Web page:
Tuesday, October 9, 2012

Work in the 21st Century - Professional Development

The Internet and development of social networks has forever changed the job search process. Most companies, like LAC Group, now have a web presence and accept job applications via online application tools. 80% of employers also now search potential job applicants online, and at least 50% make decisions based on what they find. While unemployed and under-employed send resumes by email or snail mail (in the 21st century), they must also be proactive and establish a strong online presence and submit their resume via the tool the organization is using.  In most cases resumes are handled by machine, and only if you have optimized your resume for the digital ingest it will go through, will you increase your chances of being selected for an interview.

A recent survey shows at least 75% of job recruiters are using the LinkedIn business network to research prospects, which matches LAC's experiences. Job seekers must develop a strong online profile with a professional headshot, work history, websites, links and recommendations (online references), and build a meaningful network with past employers, co-workers, and professionals in your industry.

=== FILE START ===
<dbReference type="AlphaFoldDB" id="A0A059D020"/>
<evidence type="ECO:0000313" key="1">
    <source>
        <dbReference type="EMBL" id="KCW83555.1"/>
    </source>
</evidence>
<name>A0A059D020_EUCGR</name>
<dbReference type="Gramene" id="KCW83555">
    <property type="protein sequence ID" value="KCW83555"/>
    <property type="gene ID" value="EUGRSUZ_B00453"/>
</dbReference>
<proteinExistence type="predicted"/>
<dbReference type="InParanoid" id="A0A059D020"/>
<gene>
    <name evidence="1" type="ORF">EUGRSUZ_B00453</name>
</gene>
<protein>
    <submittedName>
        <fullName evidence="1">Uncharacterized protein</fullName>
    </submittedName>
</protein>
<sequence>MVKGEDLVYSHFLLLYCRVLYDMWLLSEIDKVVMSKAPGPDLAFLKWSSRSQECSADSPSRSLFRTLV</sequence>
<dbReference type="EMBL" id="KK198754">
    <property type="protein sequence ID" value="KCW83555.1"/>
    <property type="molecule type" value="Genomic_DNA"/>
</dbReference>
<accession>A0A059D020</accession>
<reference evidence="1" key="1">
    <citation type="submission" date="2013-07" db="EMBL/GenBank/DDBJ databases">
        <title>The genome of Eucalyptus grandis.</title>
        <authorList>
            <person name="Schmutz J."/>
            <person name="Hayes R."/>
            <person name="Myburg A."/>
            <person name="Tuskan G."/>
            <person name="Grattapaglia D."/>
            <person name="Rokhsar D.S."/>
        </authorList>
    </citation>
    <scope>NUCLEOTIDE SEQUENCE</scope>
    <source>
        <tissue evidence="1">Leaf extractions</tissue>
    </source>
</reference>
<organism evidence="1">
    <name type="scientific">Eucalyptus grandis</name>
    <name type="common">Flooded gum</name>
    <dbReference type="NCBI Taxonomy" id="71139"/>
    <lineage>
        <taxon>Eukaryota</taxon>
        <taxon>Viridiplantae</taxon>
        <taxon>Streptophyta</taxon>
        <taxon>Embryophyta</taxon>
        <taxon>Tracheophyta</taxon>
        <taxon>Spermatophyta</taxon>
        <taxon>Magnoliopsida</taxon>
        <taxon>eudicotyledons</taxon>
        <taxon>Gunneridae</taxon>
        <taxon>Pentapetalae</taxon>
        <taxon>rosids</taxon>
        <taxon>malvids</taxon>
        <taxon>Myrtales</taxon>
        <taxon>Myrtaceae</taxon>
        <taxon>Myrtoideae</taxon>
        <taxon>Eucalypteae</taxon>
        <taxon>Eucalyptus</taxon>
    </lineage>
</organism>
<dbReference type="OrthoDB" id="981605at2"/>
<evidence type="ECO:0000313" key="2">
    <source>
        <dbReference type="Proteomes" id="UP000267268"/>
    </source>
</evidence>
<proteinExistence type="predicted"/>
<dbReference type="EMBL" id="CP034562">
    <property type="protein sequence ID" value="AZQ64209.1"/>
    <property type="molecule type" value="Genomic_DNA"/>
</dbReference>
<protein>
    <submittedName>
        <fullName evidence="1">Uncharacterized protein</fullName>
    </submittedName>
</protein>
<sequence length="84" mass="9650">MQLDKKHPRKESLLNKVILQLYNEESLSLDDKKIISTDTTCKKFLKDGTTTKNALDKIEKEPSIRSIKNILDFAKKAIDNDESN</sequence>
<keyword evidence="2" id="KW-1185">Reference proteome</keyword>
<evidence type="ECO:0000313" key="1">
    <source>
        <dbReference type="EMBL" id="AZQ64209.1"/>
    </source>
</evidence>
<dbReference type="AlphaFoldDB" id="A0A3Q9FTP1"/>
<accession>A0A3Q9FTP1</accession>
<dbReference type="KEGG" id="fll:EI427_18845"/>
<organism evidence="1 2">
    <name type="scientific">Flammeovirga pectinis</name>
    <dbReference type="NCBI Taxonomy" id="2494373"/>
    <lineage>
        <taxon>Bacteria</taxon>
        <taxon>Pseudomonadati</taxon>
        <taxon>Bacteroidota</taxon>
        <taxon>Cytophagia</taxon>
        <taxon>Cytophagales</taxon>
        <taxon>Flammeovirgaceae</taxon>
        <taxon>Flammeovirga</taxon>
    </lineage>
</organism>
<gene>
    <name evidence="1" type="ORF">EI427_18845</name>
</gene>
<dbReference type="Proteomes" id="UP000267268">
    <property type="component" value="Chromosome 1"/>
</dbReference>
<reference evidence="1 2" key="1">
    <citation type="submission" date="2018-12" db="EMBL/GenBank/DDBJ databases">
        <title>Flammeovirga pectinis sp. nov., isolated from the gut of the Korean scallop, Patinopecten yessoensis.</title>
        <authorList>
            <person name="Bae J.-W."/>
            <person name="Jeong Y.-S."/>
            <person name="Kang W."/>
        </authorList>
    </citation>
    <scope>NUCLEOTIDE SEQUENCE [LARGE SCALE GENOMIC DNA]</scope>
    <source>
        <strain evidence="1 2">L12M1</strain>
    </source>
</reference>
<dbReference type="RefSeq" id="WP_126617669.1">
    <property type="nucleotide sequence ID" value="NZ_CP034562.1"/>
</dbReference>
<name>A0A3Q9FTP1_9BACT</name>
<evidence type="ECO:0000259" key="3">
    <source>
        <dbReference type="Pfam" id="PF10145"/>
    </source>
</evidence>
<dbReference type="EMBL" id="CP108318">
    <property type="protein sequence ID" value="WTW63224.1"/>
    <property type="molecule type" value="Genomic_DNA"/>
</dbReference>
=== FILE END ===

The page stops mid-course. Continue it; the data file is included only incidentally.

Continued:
Additionally, Facebook, Twitter, personal websites, and even blogs can be effective (or damming) tools for building an online presence, keeping in mind job recruiters often check these sites to get a better understanding of who you are, what you do, and what you can do. For job seekers, it’s important to keep your online presence, especially within social platforms, as professional as possible. I often liken these platforms to the “business casual” side of individuals.    

LinkedIn and Google offer proactive job matching notifications, along with 100s of other job boards and websites, including The Ladders, Career Builder, and Monster, to name a few.

Join me next week as I cover the modern resume, ways to update and keep your resume fresh and eye-catching.

“In life, as in a football game, the principle to follow is: Hit the line hard.” – Theodore Roosevelt, The Strenuous Life: Essays and Addresses, 1900.

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